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A panda walks into a cafe. He orders a sandwich, eats it, then draws a gun and fires two shots in the air.
"Why?" ask the confused waiter, as the panda makes towards the exit. The panda produces a badly punctuated wildlife manual and tosses it over his shoulder.
"I'm a panda," he says, at the door. "Look it up!"
The waiter turns to the relevant entry and, sure enough, finds an explanation.
"Panda. Large black-and-white bear-like mammal, native to China. Eats, shoots and leaves.
Just like spoken or written language, visual language has its grammar. Without grammar, language would not make sense most of the time. Without grammar, visual language is just as confusing.
Proximity is the Comma of visual grammar
In the above image we see three separate figures. In the image below we see the two figures on the right as a group, and the figure on the left as not belonging to the group. The only difference is that the figure in the center is moved a few pixels to the right. It's like putting a "visual comma" in between the first and second figure. The entire meaning changes.
(Images liberated from the infamous Artemy Lebedev)
Your brain is not passively receiving and storing visual input. The brain is actively trying to make sense out what you see, whether you want it or not. It can't be turned off. Designers who are not mindful of these principles can (and often do) confuse people.
Some of the rules the brain uses are described by the Gestalt Principles. If there ever was a visual grammar, the Gestalt Principles of Perception is it.
The sum is greater than the parts
The brain tries to give meaning to chaos, divine relationships between objects. The Gestalt approach emphasizes that we perceive objects as well-organized patterns rather than separate component parts. Here are some of the principles:
The Law of Proximity
We see objects close to each other as forming a group.
The Law of Similarity
We group elements if they are similar to each other.
"This is a great example of the gestalt law of similarity employed in interior design. [...] In this case, all of the dining room chairs are black. The shared color makes the chairs form a group based on similarity. The grouping effect is so strong that you really have to look closely to notice that the chairs are a mix of different designs."
(Gary Fisk, Applied Psychology)
The Law of Prägnanz (figure-ground)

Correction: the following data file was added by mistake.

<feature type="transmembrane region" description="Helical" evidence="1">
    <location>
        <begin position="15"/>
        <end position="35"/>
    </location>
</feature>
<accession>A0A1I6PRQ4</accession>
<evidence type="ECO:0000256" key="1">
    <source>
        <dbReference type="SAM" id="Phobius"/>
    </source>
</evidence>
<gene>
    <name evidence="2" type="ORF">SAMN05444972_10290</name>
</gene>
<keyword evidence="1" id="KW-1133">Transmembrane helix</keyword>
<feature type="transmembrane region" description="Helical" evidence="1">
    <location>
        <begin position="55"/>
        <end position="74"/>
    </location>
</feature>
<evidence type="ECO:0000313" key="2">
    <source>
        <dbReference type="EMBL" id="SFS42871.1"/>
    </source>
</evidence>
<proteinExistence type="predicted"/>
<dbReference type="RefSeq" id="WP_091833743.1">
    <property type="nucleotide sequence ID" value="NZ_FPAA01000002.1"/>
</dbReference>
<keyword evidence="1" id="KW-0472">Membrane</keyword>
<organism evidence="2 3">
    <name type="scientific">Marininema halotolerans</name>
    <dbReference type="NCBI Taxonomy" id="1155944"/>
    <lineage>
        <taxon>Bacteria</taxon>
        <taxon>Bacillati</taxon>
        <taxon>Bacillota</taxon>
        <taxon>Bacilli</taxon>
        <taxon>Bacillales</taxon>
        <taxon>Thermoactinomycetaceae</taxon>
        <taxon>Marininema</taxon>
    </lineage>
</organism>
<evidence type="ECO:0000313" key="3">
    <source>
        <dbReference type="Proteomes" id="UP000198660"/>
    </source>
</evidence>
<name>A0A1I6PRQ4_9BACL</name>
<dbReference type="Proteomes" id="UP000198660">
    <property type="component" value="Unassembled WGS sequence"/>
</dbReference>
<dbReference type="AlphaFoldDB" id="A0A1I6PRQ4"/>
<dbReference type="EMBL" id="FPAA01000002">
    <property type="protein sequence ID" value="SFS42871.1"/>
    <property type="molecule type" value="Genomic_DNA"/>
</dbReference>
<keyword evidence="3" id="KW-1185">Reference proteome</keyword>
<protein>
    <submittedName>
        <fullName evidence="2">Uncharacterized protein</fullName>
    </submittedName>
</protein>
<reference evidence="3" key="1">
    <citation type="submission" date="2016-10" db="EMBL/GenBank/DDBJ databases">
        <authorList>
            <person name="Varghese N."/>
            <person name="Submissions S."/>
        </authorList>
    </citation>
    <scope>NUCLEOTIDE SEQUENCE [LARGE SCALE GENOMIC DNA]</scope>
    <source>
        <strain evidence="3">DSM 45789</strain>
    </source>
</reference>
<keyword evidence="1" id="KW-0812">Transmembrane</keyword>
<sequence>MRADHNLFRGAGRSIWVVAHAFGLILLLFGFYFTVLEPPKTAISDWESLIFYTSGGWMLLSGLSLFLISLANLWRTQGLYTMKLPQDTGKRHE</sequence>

Something is always "the object", the rest is "background". This effect is often used in optical illusions like the well known Rubin Vase above. Do you see the vase or the two faces?
In the Mac logo above, you either see the happy face frontal or a face in profile. In cases where two interpretations are possible, your brain can switch between them, but it can only see one interpretation at a time.
The Law of Symmetry
When we perceive objects we tend to perceive them as symmetrical shapes that form around their center.
A typical textbook example of the law of symmetry consists of a configuration of a number of brackets (the illustration above). When perceiving the configuration, we see three pairs of symmetrical brackets as opposed to 6 individual brackets, or two pairs and two singles. This happens despite what is suggested by some of the brackets immediate proximity to each other. (more here).
The Law of Closure
We perceptually complete objects that are incomplete.
The brain is constantly filling in the gaps in order to form whole objects out of separate component parts. Its surprisingly good at it; we identify patterns faster than the separate parts of the pattern. It might be an evolutionary issue. "Is that shadow over there a wolf preparing to attack me, or just a bush behind the three?" You want to make up your mind fairly quickly.
It is not only our visual system that does this. Our brain is a fill-in-the-gaps machine. Check this video interview with David Ariely.
Spot the errors:
Yahoo and Blackberry: The Yahoo! Flickr screen is quick to scan and easy to understand. To understand the Blackberry screen, you have to read every single word on the screen. What Gestalt Principles could the Blackberry designers use to make the screen better organized and less confusing?
AccuWeather: There is no way of knowing if the upper or the lower button is selected in the screen above (both states are shown). Is there a Gestalt Principle that the designers could have used to avoid the confusion?
Google Maps: What Gestalt Principle has the Google designers used to ensure that you don't confuse the search results with symbols on the map itself?
The quote is from the book Eats, Shoots & Leaves: The Zero Tolerance Approach to Punctuation by Lynne Truss. Apologies for punctuation errors in the text! :-D